2. For very good quality ghee meant only for table use, e.g. sprinkling over steaming hot rice, potatoes etc. : I have been away too long but say in Kolkata, several vendors now sell table quality ghee in small [50 gram, 100gram?]  plastic pouches. Will try to find out, or members should request true cognoscenti like EPISURE to chime in with their expertise on  Kolkata + Bangalore 's  best brands. These may already be available in the US or can be easily brought back by returning travelers with no leakage or fuss [AFAIK].

3. For truly excellent desi ghee, my strategy for northern India is limited to Rajasthan, and that too to Sikar district: If you know someone with rural roots, ask him to bring you some. Now that is not practicable, I realize. New Delhi must have reputable merchants selling the pure stuff, as must Mumbai/bombay, Bangalore, Chennai/madras.So  please let me defer to the real experts  for sound advice on sourcing:

BBHASIN
MONICA BHIDE
SUVIR SARAN
EPISURE [southern India, Bangalore, Kolkata and Mumbai]
PEPPERTRAIL [southern India, esp. Kerala]
NICHIRO [omnipresent, :laugh:  just teasing you, N-san!]

Warm regards

gautam

View Post



#29 Episure

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Posted 24 October 2006 - 03:14 AM

Can't add much to v.gautam's excellent dissertation except admit that I have learnt a lot from this topic.

As he says, terroir plays an important role in defining the organoleptic properties and in that respect I find Ghee from the dairy farms of Coimbatore(Southern India) to be different and aromatic. Ghee from the Belgaum(Maharashtra/Karnataka) area is quite famous but I prefer the former. I'm not sure what process they follow, though.

I have witnessed the cultured cream-ghee method only at an artisanal dairy near Bombay run by a husband-wife team. I had forgotten about it until I read Gautam's reference and was able to connect to the different (and rare! ) procedure.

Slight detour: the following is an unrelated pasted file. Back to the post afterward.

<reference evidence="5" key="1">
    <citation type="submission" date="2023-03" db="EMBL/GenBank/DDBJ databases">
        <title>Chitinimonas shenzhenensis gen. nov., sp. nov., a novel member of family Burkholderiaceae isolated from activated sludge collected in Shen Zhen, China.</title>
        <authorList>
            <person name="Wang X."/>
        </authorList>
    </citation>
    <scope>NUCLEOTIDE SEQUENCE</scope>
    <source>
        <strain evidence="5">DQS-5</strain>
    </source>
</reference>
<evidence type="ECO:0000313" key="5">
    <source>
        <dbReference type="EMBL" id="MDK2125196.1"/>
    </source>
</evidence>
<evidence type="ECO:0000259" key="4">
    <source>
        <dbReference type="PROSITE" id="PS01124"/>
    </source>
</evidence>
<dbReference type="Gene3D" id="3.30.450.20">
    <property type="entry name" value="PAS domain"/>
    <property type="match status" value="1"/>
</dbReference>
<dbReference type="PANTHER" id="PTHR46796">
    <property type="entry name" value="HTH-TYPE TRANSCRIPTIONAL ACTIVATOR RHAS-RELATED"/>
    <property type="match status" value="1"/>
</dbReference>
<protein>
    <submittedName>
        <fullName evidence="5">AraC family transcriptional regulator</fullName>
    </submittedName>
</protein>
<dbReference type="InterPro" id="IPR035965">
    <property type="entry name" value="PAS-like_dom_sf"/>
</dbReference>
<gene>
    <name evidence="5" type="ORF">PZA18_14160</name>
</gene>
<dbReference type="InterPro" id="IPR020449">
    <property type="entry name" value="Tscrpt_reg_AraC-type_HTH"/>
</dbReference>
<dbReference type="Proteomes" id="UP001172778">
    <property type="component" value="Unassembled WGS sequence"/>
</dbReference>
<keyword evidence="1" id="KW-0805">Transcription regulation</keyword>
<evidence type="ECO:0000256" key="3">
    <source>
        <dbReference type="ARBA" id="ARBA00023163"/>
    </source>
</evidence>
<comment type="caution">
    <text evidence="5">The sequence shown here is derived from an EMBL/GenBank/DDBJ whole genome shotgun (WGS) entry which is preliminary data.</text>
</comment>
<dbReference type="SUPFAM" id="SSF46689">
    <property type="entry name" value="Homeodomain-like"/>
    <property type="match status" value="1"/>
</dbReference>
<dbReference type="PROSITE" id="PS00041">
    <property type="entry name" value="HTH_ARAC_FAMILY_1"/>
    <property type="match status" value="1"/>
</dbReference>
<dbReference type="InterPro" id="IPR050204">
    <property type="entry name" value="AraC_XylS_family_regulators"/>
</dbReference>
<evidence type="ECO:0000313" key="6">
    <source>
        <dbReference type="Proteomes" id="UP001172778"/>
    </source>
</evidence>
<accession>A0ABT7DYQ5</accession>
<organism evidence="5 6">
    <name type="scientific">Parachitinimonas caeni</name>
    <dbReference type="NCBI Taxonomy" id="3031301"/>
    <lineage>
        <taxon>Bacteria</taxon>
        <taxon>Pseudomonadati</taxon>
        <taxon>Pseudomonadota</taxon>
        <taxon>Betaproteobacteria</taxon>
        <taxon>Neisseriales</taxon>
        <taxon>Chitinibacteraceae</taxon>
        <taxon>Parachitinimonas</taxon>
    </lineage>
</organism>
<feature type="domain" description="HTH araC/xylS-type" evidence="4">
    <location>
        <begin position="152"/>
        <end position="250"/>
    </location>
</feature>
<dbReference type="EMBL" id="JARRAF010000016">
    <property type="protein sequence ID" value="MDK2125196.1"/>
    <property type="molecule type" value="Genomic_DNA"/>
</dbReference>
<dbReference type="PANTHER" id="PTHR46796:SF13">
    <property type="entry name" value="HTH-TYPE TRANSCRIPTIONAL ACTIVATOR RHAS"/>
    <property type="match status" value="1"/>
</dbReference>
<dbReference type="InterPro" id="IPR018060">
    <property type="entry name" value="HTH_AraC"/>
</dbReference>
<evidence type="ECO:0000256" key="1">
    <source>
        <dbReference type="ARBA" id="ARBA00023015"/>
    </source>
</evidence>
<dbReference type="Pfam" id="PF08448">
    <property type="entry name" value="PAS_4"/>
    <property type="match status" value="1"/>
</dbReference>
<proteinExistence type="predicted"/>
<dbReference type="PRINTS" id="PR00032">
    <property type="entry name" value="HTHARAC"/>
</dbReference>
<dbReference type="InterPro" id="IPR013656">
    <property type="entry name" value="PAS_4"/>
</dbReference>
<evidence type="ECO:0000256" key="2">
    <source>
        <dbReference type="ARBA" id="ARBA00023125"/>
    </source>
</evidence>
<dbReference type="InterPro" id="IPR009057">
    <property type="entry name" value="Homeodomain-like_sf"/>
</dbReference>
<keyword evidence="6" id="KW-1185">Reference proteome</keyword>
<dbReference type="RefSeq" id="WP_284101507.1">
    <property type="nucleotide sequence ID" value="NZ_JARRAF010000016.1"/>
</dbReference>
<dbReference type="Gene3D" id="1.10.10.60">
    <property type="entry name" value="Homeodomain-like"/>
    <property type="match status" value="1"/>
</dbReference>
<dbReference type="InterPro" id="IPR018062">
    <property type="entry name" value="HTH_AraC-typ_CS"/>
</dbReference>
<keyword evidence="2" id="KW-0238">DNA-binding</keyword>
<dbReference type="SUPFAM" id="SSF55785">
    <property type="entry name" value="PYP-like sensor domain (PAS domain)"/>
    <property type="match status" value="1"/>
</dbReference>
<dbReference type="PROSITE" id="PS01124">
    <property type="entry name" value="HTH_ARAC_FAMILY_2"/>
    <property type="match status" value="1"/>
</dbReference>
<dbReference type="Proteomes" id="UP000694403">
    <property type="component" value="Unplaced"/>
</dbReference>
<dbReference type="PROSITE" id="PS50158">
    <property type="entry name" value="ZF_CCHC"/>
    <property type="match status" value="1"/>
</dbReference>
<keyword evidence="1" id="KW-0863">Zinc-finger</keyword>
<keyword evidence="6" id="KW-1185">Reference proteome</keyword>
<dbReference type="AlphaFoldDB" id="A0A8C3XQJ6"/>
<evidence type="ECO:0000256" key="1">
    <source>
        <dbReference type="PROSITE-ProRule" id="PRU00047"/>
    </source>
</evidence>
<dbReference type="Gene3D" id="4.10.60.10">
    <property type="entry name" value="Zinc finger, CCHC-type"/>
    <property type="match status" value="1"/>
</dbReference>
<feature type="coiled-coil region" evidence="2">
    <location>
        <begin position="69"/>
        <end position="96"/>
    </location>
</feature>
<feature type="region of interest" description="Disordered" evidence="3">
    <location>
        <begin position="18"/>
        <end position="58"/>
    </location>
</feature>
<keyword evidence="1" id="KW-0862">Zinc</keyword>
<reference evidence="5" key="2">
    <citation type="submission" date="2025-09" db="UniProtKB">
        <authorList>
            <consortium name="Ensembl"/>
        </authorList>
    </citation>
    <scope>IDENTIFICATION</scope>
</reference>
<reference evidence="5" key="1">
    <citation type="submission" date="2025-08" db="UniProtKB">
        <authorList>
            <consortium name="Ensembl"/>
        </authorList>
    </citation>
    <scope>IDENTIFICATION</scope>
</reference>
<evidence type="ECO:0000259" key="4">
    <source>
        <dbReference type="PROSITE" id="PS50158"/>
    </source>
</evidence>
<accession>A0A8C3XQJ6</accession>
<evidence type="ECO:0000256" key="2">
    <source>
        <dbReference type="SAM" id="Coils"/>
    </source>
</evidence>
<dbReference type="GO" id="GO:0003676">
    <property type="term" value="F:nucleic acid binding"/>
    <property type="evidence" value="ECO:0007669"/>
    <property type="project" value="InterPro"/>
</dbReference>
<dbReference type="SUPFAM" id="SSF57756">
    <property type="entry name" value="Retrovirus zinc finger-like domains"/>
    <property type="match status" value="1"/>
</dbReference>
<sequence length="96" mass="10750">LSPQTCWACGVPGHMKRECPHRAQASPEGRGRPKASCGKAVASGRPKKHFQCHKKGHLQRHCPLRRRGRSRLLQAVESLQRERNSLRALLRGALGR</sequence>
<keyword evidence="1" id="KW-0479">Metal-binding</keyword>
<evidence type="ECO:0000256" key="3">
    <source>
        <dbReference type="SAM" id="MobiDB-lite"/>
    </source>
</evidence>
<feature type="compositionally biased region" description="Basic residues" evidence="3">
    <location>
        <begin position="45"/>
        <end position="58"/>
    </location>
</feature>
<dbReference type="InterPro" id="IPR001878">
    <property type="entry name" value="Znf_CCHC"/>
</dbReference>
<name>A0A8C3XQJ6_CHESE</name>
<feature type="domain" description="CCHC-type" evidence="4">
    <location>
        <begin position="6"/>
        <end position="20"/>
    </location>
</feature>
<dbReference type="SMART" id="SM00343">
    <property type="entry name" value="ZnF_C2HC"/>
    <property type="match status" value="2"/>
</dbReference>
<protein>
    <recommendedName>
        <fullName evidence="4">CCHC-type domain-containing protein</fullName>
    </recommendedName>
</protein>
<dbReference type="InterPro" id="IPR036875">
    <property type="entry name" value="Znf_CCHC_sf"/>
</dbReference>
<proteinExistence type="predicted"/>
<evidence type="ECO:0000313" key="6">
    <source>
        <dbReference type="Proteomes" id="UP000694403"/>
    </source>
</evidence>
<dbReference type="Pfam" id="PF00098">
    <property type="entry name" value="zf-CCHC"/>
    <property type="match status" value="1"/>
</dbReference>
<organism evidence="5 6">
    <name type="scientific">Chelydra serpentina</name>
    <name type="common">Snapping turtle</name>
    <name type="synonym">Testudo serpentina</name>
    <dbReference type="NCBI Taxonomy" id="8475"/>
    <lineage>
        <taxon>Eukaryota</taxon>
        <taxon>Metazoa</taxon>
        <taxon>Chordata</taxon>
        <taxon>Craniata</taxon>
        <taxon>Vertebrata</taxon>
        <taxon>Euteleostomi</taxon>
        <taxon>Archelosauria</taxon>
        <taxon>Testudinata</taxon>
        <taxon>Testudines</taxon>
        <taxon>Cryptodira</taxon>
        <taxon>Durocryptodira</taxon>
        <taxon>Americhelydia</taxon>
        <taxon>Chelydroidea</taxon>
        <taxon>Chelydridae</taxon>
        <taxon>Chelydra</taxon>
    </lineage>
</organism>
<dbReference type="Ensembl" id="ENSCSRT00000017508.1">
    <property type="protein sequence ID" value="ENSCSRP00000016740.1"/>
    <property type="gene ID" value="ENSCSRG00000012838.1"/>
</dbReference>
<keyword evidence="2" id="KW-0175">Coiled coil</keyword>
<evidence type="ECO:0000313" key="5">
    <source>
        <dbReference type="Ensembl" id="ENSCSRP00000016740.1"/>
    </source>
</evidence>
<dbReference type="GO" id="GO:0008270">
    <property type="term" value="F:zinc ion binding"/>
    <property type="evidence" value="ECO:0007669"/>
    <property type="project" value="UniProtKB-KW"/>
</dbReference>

I usually make food in the normal way but cut back on prescribed oil quantities and instead add a little Ghee before serving. Sometimes I spray a little warmed Ghee using an oil mister.

Edited by Episure, 24 October 2006 - 03:15 AM.

I fry by the heat of my pans. ~ Suresh Hinduja
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#30 Peppertrail

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Posted 24 October 2006 - 05:55 AM

As Episure wrote, I also don't have more to add to v.gautam's excellent dissertation. I learned a lot from v.gautam' s posts.

Separation of cream from milk is seldom done in South India. In the tropical heat of South India, milk is a highly perishable commodity. Fresh milk is always boiled before use. Before the days of refrigeration, the only way to use leftover milk was to ferment it daily to make yogurt. Yogurt is churned in the morning to separate butter from buttermilk. Butter is melted and cooked over medium heat to remove all of the moisture and milk solids. In Kerala this the way ghee is made at home. When the milk from grass-fed cow is used to make the yogurt, the ghee has distinct yellowish color and pleasant fragrance.

I have always used home made ghee in India and in the US. Here I make it from good quality unsalted butter (in Texas I use Braum's or Land o'Lake's butter). I cook it over mdium heat until all of the moisture has evaporated and the milk solids have separated. Then strain through a fine mesh strainer to remove the milk solids.
Ammini Ramachandran